Simply put, unstructured data is breaking traditional network-attached storage (NAS) architectures. The scale-up nature of traditional NAS solutions renders the storage controller a bottleneck in being able to handle the intensive metadata operations that are associated with unstructured files, forcing expensive system upgrades before capacity is fully utilized. Additionally, capacity cannot be added or redistributed to meet exponentially growing file counts without the entire system being taken down.
Object storage is often hailed as the solution to efficiently handling vast quantities of files. Indeed, object storage architectures are better equipped than legacy NAS to meet capacity requirements at scale. The challenge is that object storage architectures were not designed to deliver the levels of input/output operations per second (IOPS) required by the modern workloads that are consuming these large volumes of unstructured data – in large part due to the fact that they are metadata-intensive. Furthermore, object storage architectures are not natively compliant with the Portable Operating System Interface (POSIX), which is a consortium of standards that enables application mobility by facilitating compatibility between operating systems. By and large, the majority of enterprise production applications are not native to the S3 object storage access protocol, and as a result will require either a rewrite or a gateway for compatibility with the object storage infrastructure – thus adding penalties in the form of slower performance and greater complexity.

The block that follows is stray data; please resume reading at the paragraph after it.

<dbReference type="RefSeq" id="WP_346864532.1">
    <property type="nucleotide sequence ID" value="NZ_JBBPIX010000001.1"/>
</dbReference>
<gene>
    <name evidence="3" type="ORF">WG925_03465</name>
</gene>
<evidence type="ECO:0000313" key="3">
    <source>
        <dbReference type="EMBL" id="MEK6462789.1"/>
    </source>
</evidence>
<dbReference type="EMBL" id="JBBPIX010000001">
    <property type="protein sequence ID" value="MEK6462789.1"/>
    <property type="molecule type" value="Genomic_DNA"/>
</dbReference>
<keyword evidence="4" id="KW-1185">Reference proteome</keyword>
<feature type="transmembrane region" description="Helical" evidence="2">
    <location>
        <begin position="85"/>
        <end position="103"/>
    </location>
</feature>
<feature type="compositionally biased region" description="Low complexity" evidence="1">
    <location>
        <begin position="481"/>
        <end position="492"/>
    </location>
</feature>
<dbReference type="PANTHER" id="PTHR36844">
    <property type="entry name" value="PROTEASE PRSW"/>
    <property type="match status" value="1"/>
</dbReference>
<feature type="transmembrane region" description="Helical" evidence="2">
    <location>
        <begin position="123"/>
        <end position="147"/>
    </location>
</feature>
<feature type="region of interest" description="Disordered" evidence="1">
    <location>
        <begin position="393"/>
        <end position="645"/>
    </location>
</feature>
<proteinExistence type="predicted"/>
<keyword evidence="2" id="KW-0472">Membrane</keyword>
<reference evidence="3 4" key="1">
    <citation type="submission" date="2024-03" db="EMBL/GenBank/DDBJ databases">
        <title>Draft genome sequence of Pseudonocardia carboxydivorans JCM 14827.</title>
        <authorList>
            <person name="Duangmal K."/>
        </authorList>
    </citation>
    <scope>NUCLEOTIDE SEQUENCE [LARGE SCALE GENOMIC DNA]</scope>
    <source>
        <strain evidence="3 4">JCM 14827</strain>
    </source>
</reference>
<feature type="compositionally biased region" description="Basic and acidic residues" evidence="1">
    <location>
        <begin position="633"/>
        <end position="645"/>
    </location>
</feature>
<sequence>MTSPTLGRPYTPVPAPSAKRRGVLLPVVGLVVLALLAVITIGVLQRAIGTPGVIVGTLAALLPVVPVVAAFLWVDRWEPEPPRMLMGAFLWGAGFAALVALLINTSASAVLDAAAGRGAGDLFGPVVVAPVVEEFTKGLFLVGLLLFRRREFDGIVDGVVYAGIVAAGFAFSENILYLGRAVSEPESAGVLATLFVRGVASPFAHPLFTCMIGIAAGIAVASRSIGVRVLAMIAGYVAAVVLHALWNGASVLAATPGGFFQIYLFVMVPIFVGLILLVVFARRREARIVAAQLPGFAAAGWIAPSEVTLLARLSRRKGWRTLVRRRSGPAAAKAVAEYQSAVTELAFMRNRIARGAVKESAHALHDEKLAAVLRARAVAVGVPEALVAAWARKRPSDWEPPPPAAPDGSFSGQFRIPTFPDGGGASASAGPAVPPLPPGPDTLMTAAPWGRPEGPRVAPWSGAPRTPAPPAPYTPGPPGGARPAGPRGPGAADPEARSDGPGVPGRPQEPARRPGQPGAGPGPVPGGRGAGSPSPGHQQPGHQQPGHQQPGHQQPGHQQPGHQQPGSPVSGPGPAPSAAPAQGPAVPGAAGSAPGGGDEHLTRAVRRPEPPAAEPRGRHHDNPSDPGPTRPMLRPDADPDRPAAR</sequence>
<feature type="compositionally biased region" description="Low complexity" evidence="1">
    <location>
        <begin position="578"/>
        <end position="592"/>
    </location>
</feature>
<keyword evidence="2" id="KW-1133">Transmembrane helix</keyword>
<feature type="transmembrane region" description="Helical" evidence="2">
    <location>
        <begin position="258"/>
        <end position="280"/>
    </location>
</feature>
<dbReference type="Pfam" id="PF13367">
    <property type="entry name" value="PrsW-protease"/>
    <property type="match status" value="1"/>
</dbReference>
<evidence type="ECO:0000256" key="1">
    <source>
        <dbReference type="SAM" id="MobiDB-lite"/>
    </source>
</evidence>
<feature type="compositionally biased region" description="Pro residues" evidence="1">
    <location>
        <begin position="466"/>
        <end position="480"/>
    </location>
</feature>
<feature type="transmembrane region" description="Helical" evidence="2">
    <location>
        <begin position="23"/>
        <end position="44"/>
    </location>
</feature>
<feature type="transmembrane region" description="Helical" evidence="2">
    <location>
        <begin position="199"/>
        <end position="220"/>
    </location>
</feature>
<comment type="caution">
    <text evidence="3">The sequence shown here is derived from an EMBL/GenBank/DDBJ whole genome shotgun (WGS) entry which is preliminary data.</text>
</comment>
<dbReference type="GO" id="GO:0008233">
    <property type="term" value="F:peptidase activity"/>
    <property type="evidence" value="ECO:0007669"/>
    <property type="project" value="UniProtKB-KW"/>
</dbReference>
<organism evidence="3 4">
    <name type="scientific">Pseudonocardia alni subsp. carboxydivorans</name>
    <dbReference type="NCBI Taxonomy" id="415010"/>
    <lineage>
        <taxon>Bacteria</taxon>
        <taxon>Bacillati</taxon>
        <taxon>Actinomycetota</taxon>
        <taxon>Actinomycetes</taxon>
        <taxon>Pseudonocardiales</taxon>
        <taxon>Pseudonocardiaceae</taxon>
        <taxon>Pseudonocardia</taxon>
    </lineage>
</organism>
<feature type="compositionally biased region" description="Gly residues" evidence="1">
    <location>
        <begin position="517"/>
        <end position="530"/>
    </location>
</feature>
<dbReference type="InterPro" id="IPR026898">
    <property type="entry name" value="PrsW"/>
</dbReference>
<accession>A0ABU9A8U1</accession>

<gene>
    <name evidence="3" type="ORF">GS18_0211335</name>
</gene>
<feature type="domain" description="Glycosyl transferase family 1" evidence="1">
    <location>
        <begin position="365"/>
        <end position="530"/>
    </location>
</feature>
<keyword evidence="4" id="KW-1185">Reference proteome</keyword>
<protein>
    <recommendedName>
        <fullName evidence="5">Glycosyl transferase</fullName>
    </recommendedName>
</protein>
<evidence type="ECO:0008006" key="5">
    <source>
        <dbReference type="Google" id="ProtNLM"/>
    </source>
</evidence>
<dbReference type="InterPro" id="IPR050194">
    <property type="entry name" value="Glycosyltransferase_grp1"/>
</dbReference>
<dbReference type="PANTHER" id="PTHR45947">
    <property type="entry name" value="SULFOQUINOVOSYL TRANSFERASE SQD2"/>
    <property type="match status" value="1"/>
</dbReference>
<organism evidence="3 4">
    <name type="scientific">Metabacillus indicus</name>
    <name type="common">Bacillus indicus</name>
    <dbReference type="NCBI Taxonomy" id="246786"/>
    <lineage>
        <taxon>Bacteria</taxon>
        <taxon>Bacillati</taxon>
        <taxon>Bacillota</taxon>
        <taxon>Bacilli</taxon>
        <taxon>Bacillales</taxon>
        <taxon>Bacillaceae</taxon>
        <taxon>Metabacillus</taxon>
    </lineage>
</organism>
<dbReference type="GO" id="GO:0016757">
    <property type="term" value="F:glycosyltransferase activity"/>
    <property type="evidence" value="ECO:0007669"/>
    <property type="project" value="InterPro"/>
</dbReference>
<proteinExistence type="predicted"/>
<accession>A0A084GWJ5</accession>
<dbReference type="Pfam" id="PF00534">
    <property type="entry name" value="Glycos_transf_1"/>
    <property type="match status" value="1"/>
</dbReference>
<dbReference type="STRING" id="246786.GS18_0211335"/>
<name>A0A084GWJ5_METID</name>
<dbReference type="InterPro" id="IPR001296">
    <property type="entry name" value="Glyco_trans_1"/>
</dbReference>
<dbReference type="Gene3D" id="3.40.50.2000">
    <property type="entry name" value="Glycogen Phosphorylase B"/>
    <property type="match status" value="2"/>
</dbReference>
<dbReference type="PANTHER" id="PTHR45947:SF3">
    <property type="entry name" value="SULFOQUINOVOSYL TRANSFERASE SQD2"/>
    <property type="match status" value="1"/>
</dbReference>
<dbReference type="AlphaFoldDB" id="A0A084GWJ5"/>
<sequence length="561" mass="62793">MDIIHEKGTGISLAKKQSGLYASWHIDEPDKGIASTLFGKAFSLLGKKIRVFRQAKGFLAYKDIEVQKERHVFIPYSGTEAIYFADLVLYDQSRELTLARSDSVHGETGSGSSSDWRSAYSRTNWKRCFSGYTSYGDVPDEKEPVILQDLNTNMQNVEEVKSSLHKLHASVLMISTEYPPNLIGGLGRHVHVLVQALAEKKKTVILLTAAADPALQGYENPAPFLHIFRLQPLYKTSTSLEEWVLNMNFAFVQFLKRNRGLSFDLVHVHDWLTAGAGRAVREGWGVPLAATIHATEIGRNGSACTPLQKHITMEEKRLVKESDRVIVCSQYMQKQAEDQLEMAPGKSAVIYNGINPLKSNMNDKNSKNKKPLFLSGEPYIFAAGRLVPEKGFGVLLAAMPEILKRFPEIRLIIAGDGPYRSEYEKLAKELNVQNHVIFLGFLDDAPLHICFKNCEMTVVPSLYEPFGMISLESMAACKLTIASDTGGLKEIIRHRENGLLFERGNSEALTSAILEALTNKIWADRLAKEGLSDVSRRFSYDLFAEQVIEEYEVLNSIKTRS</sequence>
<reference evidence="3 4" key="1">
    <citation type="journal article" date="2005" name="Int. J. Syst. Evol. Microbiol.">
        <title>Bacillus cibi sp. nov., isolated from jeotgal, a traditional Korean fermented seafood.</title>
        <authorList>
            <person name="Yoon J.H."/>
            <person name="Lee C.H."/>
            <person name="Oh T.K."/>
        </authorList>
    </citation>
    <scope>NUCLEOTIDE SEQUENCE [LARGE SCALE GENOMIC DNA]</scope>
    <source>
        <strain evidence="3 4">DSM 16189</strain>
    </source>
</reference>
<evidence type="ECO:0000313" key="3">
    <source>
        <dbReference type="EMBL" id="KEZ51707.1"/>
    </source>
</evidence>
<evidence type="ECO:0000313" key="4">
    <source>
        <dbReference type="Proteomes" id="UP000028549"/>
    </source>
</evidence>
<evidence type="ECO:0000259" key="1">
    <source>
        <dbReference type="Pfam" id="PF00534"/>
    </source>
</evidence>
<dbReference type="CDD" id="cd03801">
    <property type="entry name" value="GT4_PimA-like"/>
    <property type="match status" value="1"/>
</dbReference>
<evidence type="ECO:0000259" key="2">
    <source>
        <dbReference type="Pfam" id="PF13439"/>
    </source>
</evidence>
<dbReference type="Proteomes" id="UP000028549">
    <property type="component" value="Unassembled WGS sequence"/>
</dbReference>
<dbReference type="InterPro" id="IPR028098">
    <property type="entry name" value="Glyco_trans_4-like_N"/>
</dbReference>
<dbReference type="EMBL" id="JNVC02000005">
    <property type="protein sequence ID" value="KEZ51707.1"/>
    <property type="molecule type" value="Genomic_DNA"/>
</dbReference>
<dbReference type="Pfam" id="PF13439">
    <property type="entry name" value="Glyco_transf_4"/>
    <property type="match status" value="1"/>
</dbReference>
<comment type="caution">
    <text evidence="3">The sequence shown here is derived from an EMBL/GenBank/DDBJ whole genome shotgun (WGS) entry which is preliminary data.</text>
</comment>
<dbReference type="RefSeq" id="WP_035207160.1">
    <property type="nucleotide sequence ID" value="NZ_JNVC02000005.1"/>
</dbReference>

Additionally, both traditional NAS and object storage were not written for seamless integration with cloud services. That is, they cannot enable files to be seamlessly exchanged between on and off-premises. Considering that one of the leading values of the cloud is the ability to access elastic compute resources on demand, it is important that the application can access data natively from wherever that data may be stored.
In sum, the primary pain point when it comes to serving unstructured data is not hardware. With new non-volatile memory express (NVMe) storage solutions, hardware is by and large more than capable of delivering required levels of performance. The challenge lies in the file system itself, which has become a barrier to the application fully taking advantage of those levels of performance. Storage software protocols such as metadata operations and caching substantially impact the ability for read performance to come closer to par with write performance.
Watch Storage Switzerland’s on demand webinar with Qumulo, “NAS vs Object – Can NAS Make a Comeback?,” to learn how to architect an unstructured data strategy that eliminates the need for tradeoffs between capacity and the ability to serve vast unstructured data file counts.